Ask a Mortgage Process Automation Expert – Part 3

MaryBeth Folger News

Ask a Mortgage Process Automation Expert

Welcome back to Part 3 of our series “Ask a Mortgage Process Automation Expert”. Catch up on Part 1 and Part 2.

Origination costs have been on the rise over the last few years. According to the Mortgage Bankers Association, the combination of increasing regulations and manual efforts to ensure compliance has resulted in U.S. mortgage origination costs that are three times higher than they were a decade ago. RPA can dramatically reduce the need for human intervention in loan processing so that employees can focus more on thought work or interfacing with customers.

Joining us today are Nolan Johnson and Ash Omar to share with us what lenders need to know about RPA.

What are some common observations you see with lender automation initiatives?

Ash: There are a handful of questions I receive so frequently that I like to try and address them before clients or prospects think to ask. The most common question I hear is which tasks should be automated by robots vs. worked manually by employees. It’s a great question because there are certain processes where it makes more sense for a human to handle it. So, this is one of the most important things to nail down before you start automating. An internal team dedicated to guiding the RPA program, known as the Center of Excellence, should be intimately involved in deciding what the business wants to get out of RPA and which processes will be automated. The COE also determines what to do if a robot skips or fails. Without this internal alignment, there’s a chance that an employee could work on a loan intended for a robot, or worse, that a loan would get skipped altogether, which could be disastrous for the lender. The goal with automation is to improve the borrower experience, increase efficiency, and lower operational costs. Open and frequent communication between project managers and operational employees is key to maintaining a successful RPA program that will continue to meet the efficiencies and savings goals you’re trying to achieve.

What's your advice for lenders just starting out with RPA?

Nolan: In my sales engineer role for HPA, lenders often ask me how they will benefit from a model like RPA-as-a-Service vs. building the program in-house. Lenders want to know if one is preferred over the other, and what the benefits and drawbacks are. I always tell them “Mortgage companies are not tech companies”. Lenders are trying to run a business centered on lending. They typically aren’t well-equipped with the time, expertise, and resources to build and run an automation initiative. There are already far too many elements of their business to manage, and RPA will take time and effort away from the lender’s core business goals.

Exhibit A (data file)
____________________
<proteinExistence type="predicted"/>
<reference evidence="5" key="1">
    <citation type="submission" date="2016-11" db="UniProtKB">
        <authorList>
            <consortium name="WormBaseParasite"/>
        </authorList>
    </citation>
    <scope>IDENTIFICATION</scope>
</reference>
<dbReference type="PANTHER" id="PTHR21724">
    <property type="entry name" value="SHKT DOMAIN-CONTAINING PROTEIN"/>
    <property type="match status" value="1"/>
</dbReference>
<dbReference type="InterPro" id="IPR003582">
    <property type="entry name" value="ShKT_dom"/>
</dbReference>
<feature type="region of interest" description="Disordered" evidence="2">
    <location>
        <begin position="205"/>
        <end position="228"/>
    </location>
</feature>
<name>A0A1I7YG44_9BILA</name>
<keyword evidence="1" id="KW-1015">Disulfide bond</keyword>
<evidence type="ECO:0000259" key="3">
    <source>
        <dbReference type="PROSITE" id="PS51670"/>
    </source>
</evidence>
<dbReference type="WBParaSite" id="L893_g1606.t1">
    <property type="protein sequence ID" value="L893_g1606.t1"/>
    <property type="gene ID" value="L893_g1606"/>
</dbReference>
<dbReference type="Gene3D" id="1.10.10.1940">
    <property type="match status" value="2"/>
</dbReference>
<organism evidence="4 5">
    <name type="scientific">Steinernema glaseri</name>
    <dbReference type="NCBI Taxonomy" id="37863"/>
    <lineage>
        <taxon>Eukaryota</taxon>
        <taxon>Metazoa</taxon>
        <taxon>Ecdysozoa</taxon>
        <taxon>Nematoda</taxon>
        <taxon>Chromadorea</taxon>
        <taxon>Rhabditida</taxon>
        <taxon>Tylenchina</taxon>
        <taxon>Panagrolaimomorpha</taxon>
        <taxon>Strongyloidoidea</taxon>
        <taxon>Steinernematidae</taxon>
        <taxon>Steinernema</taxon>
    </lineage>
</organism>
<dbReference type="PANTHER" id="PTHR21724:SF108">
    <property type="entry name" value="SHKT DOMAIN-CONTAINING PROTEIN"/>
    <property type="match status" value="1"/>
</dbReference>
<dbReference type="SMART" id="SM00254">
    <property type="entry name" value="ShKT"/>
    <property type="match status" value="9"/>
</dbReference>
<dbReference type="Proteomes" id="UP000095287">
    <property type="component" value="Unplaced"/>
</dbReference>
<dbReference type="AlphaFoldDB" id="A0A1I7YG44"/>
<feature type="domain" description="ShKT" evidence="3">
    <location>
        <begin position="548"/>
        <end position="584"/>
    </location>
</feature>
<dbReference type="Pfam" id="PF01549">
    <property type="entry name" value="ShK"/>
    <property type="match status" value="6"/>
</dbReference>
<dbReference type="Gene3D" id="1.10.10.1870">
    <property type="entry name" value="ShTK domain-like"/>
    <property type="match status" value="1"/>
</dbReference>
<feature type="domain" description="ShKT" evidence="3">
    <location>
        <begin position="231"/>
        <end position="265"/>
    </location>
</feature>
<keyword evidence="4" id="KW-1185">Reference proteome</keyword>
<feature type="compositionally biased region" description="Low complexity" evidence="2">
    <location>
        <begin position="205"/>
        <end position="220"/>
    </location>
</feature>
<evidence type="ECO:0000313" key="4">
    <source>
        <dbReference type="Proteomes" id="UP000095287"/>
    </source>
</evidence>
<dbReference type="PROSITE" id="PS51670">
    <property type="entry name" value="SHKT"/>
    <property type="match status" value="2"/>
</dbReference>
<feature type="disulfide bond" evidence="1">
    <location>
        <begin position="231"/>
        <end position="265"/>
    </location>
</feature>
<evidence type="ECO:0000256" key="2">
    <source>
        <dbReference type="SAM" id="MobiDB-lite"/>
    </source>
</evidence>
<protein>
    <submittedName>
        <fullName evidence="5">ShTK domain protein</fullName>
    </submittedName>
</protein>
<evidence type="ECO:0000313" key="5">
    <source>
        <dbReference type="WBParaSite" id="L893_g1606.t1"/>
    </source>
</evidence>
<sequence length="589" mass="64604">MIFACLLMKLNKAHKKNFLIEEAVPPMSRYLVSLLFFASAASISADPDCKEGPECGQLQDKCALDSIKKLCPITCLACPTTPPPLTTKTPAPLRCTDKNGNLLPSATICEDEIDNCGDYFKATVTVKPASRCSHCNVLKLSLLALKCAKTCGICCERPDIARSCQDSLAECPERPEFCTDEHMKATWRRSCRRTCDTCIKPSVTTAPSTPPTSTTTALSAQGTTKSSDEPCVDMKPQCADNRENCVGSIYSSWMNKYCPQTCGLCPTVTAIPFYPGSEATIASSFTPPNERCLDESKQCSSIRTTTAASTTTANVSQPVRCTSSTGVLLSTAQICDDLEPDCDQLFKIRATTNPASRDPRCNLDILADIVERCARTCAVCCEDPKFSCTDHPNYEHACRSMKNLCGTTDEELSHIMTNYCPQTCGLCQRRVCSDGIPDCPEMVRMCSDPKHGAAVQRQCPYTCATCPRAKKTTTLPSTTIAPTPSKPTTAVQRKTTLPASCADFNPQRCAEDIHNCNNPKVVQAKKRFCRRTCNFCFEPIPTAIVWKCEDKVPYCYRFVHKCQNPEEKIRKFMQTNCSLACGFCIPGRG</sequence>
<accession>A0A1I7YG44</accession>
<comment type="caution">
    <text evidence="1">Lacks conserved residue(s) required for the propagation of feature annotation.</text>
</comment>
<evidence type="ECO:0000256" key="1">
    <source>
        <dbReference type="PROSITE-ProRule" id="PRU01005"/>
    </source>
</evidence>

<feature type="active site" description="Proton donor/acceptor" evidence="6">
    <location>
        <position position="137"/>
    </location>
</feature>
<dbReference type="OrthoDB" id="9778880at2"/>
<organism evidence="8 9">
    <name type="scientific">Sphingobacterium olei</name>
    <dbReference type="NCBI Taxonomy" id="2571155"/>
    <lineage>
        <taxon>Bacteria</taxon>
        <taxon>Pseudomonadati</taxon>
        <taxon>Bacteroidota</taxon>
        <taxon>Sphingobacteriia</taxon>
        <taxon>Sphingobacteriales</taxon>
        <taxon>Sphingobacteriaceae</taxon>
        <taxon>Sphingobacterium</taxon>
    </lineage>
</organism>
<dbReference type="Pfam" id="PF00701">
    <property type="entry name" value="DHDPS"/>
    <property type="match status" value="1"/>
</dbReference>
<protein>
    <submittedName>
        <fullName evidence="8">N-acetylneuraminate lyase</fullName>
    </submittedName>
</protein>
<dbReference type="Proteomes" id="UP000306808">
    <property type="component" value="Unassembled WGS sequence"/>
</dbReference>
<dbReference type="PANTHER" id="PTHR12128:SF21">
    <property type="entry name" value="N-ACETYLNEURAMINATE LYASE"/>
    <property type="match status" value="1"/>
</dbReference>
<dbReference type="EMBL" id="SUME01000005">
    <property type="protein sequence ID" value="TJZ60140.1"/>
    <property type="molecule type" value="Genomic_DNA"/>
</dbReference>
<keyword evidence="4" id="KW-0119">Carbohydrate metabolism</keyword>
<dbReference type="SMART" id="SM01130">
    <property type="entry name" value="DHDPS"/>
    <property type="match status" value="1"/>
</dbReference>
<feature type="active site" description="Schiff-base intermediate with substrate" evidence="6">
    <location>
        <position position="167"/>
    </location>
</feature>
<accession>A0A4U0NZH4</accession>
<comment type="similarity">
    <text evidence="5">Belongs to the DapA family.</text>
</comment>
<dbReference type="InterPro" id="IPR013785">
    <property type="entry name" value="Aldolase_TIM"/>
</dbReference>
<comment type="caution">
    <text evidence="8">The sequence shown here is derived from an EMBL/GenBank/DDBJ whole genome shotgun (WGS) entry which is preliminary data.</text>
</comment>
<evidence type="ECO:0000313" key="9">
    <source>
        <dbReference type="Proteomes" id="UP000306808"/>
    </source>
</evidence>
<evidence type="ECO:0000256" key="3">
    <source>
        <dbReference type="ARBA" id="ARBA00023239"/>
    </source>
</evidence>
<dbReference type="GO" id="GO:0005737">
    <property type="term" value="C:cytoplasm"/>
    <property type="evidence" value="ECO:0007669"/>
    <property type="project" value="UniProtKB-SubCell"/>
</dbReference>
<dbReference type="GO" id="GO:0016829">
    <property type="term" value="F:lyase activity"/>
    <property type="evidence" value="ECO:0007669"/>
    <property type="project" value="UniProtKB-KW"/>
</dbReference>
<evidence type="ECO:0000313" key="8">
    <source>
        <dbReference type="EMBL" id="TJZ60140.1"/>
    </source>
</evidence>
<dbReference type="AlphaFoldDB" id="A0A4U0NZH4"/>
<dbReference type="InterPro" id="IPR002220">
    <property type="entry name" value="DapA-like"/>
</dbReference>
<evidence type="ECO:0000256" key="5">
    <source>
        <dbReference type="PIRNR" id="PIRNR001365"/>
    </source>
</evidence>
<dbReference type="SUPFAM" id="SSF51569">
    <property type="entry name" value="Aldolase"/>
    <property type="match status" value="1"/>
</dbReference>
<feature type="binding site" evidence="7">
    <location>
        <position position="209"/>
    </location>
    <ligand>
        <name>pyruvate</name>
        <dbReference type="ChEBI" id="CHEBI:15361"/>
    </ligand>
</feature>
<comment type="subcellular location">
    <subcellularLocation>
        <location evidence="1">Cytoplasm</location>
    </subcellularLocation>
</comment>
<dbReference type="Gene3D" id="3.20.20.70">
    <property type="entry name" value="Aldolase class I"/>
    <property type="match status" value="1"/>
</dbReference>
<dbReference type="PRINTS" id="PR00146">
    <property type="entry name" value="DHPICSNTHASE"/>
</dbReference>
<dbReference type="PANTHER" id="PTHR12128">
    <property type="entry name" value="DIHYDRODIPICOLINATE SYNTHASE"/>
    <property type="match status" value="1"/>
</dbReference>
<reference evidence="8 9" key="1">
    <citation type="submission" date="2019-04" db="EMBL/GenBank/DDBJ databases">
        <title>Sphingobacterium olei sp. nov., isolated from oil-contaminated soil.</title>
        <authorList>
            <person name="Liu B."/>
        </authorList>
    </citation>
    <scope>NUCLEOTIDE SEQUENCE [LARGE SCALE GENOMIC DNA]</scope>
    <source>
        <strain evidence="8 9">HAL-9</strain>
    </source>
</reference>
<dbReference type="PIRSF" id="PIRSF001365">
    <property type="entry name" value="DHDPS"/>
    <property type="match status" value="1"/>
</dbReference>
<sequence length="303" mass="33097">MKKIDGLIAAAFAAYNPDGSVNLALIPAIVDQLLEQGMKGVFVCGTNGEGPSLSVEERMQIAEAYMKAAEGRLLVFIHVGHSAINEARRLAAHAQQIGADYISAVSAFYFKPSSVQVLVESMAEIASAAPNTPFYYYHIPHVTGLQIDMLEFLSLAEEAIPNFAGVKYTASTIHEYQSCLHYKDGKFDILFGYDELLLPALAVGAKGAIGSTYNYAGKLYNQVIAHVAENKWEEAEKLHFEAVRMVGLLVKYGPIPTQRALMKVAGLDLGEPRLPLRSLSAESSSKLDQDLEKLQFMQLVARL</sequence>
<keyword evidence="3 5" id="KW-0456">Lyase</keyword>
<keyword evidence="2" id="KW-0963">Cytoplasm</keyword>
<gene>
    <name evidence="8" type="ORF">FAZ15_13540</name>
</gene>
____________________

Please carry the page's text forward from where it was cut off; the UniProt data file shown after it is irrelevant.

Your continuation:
The RPA-as-a-Service model keeps lenders focused on what really matters. An RPA-as-a-Service provider’s core business is automation, so lenders can count on them to infuse their automation strategy with maturity and scalability. Otherwise, lenders, or any company really, will sink thousands of hours and dollars trying to manage and scale their RPA initiative, all the while not getting where they want to be. Many who try to do an in-house RPA program find that after a few months of trying to build out the program, they’re actually worse off because they’re losing money on change management for broken processes that must then be worked manually. They’re right back where they started.

For lenders building RPA in-house, what should they look out for?

Nolan: As robots break, developers have to spend valuable time troubleshooting and developing resolutions. All the while, the robot is out of production and the lender is stuck with falling back on manual loan processing. Licensed RPA software providers offer lenders no guarantee of success. The lender assumes 100% of the risk. Can you imagine? Shelling out thousands for licensing and experienced RPA personnel, robots start breaking because the LOS pushed multiple updates, the initiative stalls, senior leadership has lost all faith in RPA, and all that responsibility relies solely on the business.

It’s a worst-case scenario for lenders who likely invested in RPA to alleviate this kind of pain in their business. It’s another unwelcome pain point on top of the typical strain created by industry regulations, the nature of originations, borrower expectations, the list goes on. RPA-as-a-Service eliminates all that risk and even lowers the cost of RPA ownership because the vendor fully manages the programs and takes responsibility for their clients’ success.

We'll be back soon with Part 4 of Ask a Mortgage Process Automation Expert. Stay tuned.